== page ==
KABUL: Afghan President Hamid Karzai said Tuesday that he had expressed “deep concerns” to his Pakistani counterpart about deadly rocket attacks launched across the Taliban-troubled border.
Around 200 Afghans protested in the capital on Saturday against the attacks which have fanned tensions between the neighbours at a time of flagging Western support for the long war with the Taliban.
Speaking at a press conference in Kabul alongside British Prime Minister David Cameron, the Afghan leader said he had raised the sensitive issue with Pakistan President Asif Ali Zardari at a recent meeting.
“The shells and artillery fired from Pakistan territory to Afghanistan have led to the death and injury of a number of our citizens,” Karzai said.
“I have been very clear on the position of Afghanistan... We expressed the deep concerns of the people of Afghanistan and asked for an immediate stop to the shelling from Pakistani territory.” Karzai said Afghanistan would not retaliate.
Pakistan disputes the Afghan version of events and says it has not fired deliberately on its neighbour’s territory and says it is contending with Taliban attacks from Afghanistan.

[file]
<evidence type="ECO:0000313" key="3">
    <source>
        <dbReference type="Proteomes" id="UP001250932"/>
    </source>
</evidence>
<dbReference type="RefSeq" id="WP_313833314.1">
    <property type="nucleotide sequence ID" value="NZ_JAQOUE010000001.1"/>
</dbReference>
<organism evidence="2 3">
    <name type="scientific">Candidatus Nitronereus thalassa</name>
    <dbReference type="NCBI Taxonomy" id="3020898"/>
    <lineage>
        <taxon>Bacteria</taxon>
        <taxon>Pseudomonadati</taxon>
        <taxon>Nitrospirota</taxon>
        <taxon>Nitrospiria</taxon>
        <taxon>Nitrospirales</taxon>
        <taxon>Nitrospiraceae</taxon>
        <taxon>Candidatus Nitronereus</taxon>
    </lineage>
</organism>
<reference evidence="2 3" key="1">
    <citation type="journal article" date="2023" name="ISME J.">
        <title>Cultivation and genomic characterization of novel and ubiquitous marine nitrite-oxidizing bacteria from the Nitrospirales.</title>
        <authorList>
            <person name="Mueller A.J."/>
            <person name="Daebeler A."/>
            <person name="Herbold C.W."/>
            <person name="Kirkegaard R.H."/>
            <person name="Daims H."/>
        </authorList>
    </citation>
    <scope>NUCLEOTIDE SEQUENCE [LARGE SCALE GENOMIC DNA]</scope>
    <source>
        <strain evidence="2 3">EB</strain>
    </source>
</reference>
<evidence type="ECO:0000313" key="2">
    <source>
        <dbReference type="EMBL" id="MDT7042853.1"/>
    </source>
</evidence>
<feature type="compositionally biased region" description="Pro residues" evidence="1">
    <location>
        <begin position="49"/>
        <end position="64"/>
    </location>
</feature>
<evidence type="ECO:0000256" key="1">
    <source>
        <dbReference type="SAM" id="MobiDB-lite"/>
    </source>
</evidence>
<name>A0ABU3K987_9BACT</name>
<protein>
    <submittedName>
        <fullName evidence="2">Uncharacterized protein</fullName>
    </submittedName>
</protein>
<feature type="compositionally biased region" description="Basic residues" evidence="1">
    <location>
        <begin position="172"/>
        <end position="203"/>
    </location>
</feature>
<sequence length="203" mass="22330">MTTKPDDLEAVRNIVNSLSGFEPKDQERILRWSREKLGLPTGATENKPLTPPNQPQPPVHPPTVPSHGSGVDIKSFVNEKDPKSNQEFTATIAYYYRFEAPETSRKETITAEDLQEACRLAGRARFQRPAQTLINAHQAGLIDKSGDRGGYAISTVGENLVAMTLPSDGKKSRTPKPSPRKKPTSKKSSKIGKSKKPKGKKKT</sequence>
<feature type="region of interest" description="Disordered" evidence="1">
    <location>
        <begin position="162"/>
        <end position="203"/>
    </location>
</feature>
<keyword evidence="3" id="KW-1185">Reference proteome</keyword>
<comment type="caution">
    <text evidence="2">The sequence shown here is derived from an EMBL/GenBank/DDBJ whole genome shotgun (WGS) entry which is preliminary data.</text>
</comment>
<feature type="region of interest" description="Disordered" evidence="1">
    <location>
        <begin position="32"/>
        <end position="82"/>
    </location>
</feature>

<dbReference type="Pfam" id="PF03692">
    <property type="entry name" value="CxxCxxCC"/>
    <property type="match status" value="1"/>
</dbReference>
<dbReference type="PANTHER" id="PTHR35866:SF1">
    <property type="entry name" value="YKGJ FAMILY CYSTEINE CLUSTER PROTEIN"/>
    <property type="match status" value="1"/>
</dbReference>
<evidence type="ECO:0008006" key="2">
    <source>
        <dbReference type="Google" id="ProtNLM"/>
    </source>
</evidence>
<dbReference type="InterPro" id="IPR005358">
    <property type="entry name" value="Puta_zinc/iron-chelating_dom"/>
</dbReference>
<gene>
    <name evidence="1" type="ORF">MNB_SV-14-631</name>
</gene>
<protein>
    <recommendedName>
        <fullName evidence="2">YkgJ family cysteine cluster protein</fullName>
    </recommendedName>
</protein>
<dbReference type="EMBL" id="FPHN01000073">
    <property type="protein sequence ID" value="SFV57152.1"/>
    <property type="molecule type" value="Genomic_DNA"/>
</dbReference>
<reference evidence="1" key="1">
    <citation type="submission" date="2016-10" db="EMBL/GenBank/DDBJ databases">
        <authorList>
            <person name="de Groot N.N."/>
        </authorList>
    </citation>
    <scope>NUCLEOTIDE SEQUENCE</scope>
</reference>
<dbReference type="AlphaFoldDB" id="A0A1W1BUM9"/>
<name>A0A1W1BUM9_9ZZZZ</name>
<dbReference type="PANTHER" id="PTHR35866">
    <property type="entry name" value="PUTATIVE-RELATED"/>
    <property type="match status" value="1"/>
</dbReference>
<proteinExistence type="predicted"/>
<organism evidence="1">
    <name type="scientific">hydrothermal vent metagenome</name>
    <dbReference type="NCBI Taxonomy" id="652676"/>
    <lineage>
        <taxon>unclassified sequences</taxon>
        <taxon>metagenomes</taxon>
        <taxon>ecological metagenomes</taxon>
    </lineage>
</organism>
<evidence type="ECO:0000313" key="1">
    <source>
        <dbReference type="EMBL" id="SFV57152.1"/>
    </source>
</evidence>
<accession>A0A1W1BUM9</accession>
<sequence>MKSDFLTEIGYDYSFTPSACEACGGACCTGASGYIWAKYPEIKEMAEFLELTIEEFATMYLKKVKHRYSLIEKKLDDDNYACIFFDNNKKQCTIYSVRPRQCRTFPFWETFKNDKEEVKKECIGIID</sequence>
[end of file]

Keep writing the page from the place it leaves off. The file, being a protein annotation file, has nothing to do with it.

The Pakistan army admits only that its security forces may have fired a few accidental rounds into Afghanistan while pursuing militants across the porous 2,400 kilometre (1,500 mile) border.
Pakistan said Monday that dozens of Taliban infiltrated from Afghanistan to attack a check post, killing one soldier.
There are Taliban strongholds on both sides of the border, but Afghan and US officials want Pakistan to do more to eradicate militant sanctuaries in its semi-autonomous tribal belt that is used to launch attacks in Afghanistan.
Cameron, appearing with Karzai, struck a diplomatic note over the issue and said Britain backed an improvement in Afghanistan-Pakistan relations.
“Now is the time for Pakistan and Afghanistan to sit and meet and talk on how we are to ensure what we need to do,” he told reporters.